The results confirm that big data investments lead to higher performance, with estimates in the high range of other studies found, that is, 6% higher profitability effects. This effect is however to be understood as the combination of direct as well as complementarity effects of joint investment in capital architecture and talents within big data. This effect is also purged as far as possible, by a selection bias, from the tendency of high performing firms to be early adopters of big data projects. Finally, we find that the effect of big data is slightly higher for application domains such as business intelligence and customer interfaces, than for supply chain applications.

The next section presents the data, then the statistical model (Research design and methodology). Results are provided and discussed in Results and discussion. A concluding section provides avenues for research.

Research design and methodology

Big data definition

We denote by the binary variable, BDi, the fact that the i-th company invests in big data. Big data decisions can be assessed around many dimensions, namely, the related IT architecture, the data model used, the business domains in which the big data is applied, and the type of labour skills needed for running big data projects.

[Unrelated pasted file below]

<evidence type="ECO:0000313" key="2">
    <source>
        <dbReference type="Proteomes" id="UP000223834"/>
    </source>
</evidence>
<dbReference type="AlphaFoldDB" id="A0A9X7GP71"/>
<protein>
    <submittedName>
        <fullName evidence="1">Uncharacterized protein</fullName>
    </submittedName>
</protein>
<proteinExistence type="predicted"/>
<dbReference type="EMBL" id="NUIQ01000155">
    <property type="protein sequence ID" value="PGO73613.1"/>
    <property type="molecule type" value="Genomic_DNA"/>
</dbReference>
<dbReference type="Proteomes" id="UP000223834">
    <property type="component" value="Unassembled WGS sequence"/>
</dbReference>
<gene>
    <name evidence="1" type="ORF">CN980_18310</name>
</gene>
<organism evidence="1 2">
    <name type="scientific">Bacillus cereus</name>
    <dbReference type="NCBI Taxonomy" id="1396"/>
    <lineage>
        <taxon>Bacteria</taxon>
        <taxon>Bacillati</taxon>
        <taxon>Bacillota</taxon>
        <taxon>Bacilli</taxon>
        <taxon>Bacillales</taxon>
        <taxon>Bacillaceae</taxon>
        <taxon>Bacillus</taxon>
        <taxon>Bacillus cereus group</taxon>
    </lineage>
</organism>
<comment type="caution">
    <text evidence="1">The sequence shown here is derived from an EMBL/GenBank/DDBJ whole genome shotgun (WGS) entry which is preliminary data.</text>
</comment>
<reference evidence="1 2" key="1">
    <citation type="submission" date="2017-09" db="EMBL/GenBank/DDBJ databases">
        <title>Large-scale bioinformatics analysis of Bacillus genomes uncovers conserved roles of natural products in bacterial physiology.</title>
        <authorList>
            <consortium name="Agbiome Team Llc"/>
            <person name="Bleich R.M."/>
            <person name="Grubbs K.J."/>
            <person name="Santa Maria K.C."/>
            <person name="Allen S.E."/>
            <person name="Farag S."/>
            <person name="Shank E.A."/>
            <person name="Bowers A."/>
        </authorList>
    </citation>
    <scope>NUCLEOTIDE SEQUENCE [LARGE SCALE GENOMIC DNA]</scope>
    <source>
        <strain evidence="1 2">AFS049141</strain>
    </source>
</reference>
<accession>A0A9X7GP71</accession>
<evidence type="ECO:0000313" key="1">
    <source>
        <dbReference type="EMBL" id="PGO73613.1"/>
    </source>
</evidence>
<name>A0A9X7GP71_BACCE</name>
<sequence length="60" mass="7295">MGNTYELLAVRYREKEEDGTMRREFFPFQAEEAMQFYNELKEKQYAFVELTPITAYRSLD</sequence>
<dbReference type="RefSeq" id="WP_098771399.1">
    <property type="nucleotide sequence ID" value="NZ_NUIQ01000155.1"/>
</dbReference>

There are many data models, from visualization techniques to regression techniques, fuzzy clustering, discriminant analysis, and machine learning, for deriving powerful insights. Our focus is on any type of data model, provided it relates to big data architecture. Regarding the IT architecture, we define the variable KDi, for the i-th company, as the stock of capital invested in architecture, servers and applications such as Hadoop or MarkLogic that allow the handling of massive flows of (mostly unstructured) data. Big data also requires big data-specific IT labour skills such as data scientists, data architects, data analysts, etc. both to maintain the systems and architecture as well as to operate the applications. We define the variable LDi, as the human stock associated with big data at the i-th firm.